If Menendez's seat became vacant before the election in 2024, Gov. Murphy would be allowed to appoint someone to fill the seat, who would serve until the next time the seat goes up for reelection. Murphy could also, but is not required to, announce a special election for the seat, in which case any appointee from him would only serve until the winner of that special election gets sworn in.
Special elections for a New Jersey Senate seat have happened before. In June 2013, then-Gov. Chris Christie, a Republican, declared that there would be a special election -- and then appointed Jeffrey Chiesa to serve until the special election -- to fill the seat vacated by Democratic Sen. Frank Lautenberg upon his death. Chiesa decided not to run in the special election.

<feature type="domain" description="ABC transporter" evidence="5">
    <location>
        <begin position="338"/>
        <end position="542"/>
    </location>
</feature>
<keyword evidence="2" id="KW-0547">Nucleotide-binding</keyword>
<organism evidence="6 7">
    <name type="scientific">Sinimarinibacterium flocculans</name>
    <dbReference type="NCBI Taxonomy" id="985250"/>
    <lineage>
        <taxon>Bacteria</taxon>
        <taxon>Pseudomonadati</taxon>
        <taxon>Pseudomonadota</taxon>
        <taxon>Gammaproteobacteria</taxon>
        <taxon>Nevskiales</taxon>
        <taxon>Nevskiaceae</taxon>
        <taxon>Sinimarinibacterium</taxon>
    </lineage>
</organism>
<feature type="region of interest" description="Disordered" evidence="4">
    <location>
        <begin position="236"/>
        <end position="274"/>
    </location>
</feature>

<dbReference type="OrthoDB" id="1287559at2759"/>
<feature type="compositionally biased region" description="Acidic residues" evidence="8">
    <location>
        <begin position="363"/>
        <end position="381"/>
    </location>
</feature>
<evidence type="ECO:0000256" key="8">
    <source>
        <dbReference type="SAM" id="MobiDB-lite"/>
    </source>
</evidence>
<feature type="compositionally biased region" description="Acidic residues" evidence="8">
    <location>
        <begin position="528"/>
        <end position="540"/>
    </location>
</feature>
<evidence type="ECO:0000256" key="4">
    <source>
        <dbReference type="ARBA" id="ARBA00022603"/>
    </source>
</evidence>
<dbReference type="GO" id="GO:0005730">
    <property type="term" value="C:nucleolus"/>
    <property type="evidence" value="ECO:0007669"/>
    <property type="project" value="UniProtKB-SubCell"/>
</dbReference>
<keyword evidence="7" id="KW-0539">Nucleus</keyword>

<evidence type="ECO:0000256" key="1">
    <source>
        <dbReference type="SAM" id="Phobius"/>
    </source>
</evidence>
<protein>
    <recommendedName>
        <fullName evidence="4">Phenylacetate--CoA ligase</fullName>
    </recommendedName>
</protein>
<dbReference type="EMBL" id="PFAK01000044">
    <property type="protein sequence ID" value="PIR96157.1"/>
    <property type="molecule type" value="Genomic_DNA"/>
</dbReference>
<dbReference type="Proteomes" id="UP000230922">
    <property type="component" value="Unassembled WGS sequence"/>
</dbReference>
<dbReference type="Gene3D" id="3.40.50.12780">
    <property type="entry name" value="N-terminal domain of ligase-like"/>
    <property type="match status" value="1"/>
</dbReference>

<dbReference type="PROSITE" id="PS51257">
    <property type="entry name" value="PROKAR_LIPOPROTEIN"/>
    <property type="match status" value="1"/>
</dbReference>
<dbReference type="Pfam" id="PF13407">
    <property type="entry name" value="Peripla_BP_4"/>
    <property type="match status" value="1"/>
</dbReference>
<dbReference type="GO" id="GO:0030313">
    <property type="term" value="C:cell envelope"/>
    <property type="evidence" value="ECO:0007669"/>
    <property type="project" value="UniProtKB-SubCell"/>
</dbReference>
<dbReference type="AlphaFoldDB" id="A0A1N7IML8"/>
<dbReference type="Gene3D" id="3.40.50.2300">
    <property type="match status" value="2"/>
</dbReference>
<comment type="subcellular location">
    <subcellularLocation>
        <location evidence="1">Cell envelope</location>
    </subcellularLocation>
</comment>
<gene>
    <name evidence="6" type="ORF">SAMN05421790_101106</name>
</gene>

Koning said that it is unlikely that Gov. Murphy would call a special election if Menendez vacated his seat, because the seat is already up for election in 2024, and that Murphy would likely not appoint Tammy Murphy to the seat because of the ethical questions and optics surrounding that sort of move.
"It's a very unprecedented position now that we have a popular congressman now going up against the first lady, potentially, for this seat. I think for Menendez, it should really encourage him to just simply step down and not run for reelection. But we don't know that either. I think you have you have everyone's own political personalities at play right now," Koning said.
ABC News Brittany Shepherd, Josh Margolin, Isabella Murray and Aaron Katersky contributed to this report. WABC-TV's Mark Crudele contributed to this report as well.